Pest Control & Exterminator Jobs

Pests are a real nuisance. The little buggers affect people’s health, the environment, and the economy.

They wreak havoc and devastate gardens, trees, and homes. It is big business trying to stop plant pests.

Pest control workers prevent, eliminate, mitigate, and manage pests. Pests like aphids, spider mites, beavers, mealybugs, whiteflies, and fungus gnats cause damage to plants and crops. Signs of pests may include suspicious chew marks or speckles on leaves. Sometimes, you may only notice your plants are dying. This is when you need to call a professional pest control worker.

The first step of pest management is to properly identify the pests so you can understand the pest-host relationship. Often a pest control worker will only be told that some plant pest is destroying a garden. After the pest is identified, he will monitor the environment and apply any pesticides or tricks to eliminate the pest.

The big problem with pest management is that it involves the use of pesticides. Pesticides include herbicides, insecticides, fungicides, and several other “-cides” that kill pests like algae, birds, bacteria, fungi, weeds, insects, mites, slugs, snails, nematodes, rodents, and viruses. Pesticides are applied by spray, dust, or vapor. When the pest comes into contact or consumes the pesticide, they are eliminated.

Pesticides are typically made out of synthetic chemicals and have earned a very bad reputation because they are toxic to humans. They leave a chemical residue on plants. Pesticides contaminate air, water, soil, and other species. Eventually they end up in kitchens around the world and this is why it’s imperative to wash your fruits and veggies.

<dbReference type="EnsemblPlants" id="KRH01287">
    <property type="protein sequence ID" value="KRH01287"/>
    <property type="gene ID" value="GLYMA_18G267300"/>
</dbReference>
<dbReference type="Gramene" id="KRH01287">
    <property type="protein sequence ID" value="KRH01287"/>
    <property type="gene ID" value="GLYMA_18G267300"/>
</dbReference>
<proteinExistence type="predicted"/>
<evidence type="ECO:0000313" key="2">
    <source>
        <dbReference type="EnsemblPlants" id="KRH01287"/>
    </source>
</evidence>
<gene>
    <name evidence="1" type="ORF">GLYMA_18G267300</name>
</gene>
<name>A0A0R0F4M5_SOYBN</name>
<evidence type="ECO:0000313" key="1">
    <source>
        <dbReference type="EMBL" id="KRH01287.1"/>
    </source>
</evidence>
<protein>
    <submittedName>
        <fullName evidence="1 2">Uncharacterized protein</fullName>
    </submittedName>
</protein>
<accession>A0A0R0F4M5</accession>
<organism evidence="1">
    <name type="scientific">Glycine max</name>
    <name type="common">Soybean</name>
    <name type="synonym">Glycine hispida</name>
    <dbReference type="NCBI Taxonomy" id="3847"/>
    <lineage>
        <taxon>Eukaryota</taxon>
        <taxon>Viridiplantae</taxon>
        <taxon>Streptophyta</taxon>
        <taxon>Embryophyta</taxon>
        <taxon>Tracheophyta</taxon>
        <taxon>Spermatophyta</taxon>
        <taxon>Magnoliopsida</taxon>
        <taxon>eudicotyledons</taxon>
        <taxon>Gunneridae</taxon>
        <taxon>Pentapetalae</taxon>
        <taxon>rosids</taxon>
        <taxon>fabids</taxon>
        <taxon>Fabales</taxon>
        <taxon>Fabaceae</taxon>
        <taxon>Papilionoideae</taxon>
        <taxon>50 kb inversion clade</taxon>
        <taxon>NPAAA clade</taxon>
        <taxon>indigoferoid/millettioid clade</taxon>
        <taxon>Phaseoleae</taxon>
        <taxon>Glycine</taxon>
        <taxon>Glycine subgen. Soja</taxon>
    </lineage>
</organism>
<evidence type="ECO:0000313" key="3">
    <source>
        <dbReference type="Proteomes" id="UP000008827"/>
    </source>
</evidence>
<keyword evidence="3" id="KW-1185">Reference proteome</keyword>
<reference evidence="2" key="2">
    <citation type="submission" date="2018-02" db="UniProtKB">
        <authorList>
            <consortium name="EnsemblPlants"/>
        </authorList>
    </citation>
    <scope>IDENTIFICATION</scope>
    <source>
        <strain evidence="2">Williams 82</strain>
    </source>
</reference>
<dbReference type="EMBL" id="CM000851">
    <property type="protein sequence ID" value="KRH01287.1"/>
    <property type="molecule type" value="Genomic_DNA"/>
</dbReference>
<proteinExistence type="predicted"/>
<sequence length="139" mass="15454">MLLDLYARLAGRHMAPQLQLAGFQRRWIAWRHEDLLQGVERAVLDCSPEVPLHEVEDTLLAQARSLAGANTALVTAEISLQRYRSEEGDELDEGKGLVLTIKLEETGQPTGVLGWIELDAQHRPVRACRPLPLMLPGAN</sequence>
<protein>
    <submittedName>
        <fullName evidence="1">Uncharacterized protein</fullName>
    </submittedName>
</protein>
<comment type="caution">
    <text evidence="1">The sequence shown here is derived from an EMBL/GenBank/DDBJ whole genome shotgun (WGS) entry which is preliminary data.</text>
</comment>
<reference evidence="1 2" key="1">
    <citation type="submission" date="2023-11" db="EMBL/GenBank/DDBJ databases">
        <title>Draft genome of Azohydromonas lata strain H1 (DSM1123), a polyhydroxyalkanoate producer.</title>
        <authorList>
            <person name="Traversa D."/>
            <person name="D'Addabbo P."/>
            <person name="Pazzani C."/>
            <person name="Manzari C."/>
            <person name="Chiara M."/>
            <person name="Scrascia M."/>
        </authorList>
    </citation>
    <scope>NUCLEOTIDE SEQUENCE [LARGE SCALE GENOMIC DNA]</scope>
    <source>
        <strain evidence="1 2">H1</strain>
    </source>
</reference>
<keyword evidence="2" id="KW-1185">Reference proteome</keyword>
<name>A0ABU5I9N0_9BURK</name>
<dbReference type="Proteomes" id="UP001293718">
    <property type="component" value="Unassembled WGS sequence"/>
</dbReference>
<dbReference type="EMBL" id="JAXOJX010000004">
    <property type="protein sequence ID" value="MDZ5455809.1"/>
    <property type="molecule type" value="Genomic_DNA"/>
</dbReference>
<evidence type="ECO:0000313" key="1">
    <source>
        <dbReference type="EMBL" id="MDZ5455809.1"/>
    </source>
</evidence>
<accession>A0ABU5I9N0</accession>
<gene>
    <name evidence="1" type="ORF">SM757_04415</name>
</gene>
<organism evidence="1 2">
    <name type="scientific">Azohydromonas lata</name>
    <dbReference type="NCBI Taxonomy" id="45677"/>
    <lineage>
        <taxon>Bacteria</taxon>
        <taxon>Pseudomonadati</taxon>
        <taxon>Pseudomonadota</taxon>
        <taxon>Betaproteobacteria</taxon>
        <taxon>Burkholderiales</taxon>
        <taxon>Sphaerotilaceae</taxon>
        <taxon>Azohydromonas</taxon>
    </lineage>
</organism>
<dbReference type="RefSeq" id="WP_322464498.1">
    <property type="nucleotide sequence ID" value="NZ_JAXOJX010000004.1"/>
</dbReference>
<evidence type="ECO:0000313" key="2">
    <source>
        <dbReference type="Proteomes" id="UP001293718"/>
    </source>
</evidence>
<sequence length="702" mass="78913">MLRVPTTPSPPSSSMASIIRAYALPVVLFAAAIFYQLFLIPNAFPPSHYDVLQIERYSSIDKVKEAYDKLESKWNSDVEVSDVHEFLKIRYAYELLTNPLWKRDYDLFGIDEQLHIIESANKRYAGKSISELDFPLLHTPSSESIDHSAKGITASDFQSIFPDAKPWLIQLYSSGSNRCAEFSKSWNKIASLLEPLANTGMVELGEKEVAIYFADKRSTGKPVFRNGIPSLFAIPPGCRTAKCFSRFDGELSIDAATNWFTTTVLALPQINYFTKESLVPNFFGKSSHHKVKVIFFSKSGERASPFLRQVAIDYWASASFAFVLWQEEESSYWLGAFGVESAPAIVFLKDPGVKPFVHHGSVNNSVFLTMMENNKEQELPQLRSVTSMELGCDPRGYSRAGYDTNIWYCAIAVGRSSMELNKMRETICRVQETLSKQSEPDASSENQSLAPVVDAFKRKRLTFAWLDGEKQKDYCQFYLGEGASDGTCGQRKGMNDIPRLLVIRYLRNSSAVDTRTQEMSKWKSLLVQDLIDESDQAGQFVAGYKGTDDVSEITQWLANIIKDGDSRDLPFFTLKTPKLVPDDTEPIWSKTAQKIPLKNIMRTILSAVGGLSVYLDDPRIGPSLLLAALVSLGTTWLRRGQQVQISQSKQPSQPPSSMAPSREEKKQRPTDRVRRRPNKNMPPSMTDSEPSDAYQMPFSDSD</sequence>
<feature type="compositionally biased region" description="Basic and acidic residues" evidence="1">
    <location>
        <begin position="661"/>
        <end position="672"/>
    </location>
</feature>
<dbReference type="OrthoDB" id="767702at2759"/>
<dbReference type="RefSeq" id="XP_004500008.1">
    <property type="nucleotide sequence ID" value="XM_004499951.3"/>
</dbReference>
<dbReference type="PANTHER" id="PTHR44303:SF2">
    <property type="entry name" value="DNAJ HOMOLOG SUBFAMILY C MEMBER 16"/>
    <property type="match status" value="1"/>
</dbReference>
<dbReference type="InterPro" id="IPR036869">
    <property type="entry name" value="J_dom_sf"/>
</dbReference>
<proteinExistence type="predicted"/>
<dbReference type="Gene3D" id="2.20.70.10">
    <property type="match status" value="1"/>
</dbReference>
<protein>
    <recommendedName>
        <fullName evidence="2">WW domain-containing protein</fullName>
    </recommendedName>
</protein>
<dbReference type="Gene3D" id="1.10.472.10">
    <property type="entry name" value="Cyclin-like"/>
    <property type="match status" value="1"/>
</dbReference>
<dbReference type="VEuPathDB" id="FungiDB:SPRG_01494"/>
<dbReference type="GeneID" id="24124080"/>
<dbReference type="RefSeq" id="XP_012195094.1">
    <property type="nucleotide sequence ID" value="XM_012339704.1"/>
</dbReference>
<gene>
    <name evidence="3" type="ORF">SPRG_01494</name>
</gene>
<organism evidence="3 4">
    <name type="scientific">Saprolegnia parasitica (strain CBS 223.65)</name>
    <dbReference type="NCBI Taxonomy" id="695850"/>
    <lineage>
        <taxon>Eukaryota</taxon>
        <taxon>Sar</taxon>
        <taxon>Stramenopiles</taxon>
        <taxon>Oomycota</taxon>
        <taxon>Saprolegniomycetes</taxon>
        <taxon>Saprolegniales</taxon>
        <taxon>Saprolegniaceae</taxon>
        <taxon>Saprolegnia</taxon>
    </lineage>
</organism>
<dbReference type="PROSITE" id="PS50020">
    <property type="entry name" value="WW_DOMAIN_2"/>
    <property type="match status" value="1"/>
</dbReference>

There are lots of natural ways to deter pest populations. How did they get rid of pests before Raid or Roundup were on your store’s shelves? Natural pest control includes salt, boric acid, dried blood, and crushed eggshells. Ladybugs help reduce aphid populations. Plants with smells help too. Mint, marigolds, sage, garlic, chives, and onions all are known to reduce certain pests.

Pests eventually become resistant to pesticides. There is a continual scientific pursuit to find new pesticides and alternative methods of pest management. One solution is biopesticides.

Biopesticides are natural deterrents like species introduction, non-synthetic chemicals, hot water sprays, crop rotation, and soil steaming. It does away with dangerous chemicals and is equally effective. This option is readily available and is used in organic growing.

The Environmental Protection Agency (EPA) regulates labeling, sales, distribution, usage, and disposal of all pesticides.
It demands that all pesticides have a minimal impact on the environment and reviews them every 15 years. After EPA approval, most pesticides can be bought in garden centers.

Many landscapers and gardeners use pesticides at work. Only professionals can apply certain restricted pesticides. Pesticides applicators are licensed to handle, use, and dispose of restricted pesticides. It is up to individual states to license and regulate pesticide applicators.

If you are interested in working in the pest control industry, beware of the potential health issues. Pesticide applicators need to always wear full protective suits, goggles, and masks. Even landscapers using over-the-counter pesticides need to cover up their skin just in case the wind picks up while they’re spraying.

Pest control workers make about $12 per hour or about $30,000 per year. Often they are self-employed, but many work for landscaping firms. One exciting pest control niche is that of a crop duster. Crop dusters are agricultural aircraft pilots who apply pesticides from the air over large fields.

Whatever plant you have, there is a pest that enjoys it. There are humane ways to get rid of the creepy crawlies that give you such a headache. If you think you want to find a pest control job, learn about pesticides and pest control techniques and see where it takes you…

Quick Facts About Pest Control Work

Job Title: Pest control workers, Pesticide applicators
Description: Eliminate pests
Employers: Self-Employed, Landscaping Companies
Pay: $12 per hour or about $30,000 per year

National Applicator Certification Core Manual
National Pest Management Association
Association of Biocontrol Producers
National Pesticide Information Center
Enviornmental Protection Agency: Pesticides

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